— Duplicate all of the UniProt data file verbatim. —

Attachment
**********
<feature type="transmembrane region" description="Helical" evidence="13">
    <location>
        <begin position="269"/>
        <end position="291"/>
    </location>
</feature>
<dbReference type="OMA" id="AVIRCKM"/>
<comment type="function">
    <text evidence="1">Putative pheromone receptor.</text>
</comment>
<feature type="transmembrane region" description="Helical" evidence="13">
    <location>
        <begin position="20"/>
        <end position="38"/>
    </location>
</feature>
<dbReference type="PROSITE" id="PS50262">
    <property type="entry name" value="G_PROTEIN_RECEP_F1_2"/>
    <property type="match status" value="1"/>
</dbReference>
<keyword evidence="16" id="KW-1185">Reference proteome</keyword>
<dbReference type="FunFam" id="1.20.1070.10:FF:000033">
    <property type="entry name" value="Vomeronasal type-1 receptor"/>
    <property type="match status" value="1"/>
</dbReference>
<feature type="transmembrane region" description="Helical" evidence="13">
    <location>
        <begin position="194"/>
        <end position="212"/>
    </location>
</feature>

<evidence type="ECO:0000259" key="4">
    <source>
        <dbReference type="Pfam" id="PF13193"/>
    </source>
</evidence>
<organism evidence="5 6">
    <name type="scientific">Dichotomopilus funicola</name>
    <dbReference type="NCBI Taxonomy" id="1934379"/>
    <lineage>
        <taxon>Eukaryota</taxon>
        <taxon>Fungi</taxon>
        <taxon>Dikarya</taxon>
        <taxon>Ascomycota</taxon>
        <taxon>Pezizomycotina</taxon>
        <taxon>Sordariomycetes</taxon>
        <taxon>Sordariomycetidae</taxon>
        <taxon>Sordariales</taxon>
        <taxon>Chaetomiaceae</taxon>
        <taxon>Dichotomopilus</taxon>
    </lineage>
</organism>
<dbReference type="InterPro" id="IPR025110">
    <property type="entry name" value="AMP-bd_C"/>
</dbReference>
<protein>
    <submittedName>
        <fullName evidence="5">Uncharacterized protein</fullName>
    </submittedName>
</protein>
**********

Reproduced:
<feature type="transmembrane region" description="Helical" evidence="13">
    <location>
        <begin position="269"/>
        <end position="291"/>
    </location>
</feature>
<dbReference type="OMA" id="AVIRCKM"/>
<comment type="function">
    <text evidence="1">Putative pheromone receptor.</text>
</comment>
<feature type="transmembrane region" description="Helical" evidence="13">
    <location>
        <begin position="20"/>
        <end position="38"/>
    </location>
</feature>
<dbReference type="PROSITE" id="PS50262">
    <property type="entry name" value="G_PROTEIN_RECEP_F1_2"/>
    <property type="match status" value="1"/>
</dbReference>
<keyword evidence="16" id="KW-1185">Reference proteome</keyword>
<dbReference type="FunFam" id="1.20.1070.10:FF:000033">
    <property type="entry name" value="Vomeronasal type-1 receptor"/>
    <property type="match status" value="1"/>
</dbReference>
<feature type="transmembrane region" description="Helical" evidence="13">
    <location>
        <begin position="194"/>
        <end position="212"/>
    </location>
</feature>

<evidence type="ECO:0000259" key="4">
    <source>
        <dbReference type="Pfam" id="PF13193"/>
    </source>
</evidence>
<organism evidence="5 6">
    <name type="scientific">Dichotomopilus funicola</name>
    <dbReference type="NCBI Taxonomy" id="1934379"/>
    <lineage>
        <taxon>Eukaryota</taxon>
        <taxon>Fungi</taxon>
        <taxon>Dikarya</taxon>
        <taxon>Ascomycota</taxon>
        <taxon>Pezizomycotina</taxon>
        <taxon>Sordariomycetes</taxon>
        <taxon>Sordariomycetidae</taxon>
        <taxon>Sordariales</taxon>
        <taxon>Chaetomiaceae</taxon>
        <taxon>Dichotomopilus</taxon>
    </lineage>
</organism>
<dbReference type="InterPro" id="IPR025110">
    <property type="entry name" value="AMP-bd_C"/>
</dbReference>
<protein>
    <submittedName>
        <fullName evidence="5">Uncharacterized protein</fullName>
    </submittedName>
</protein>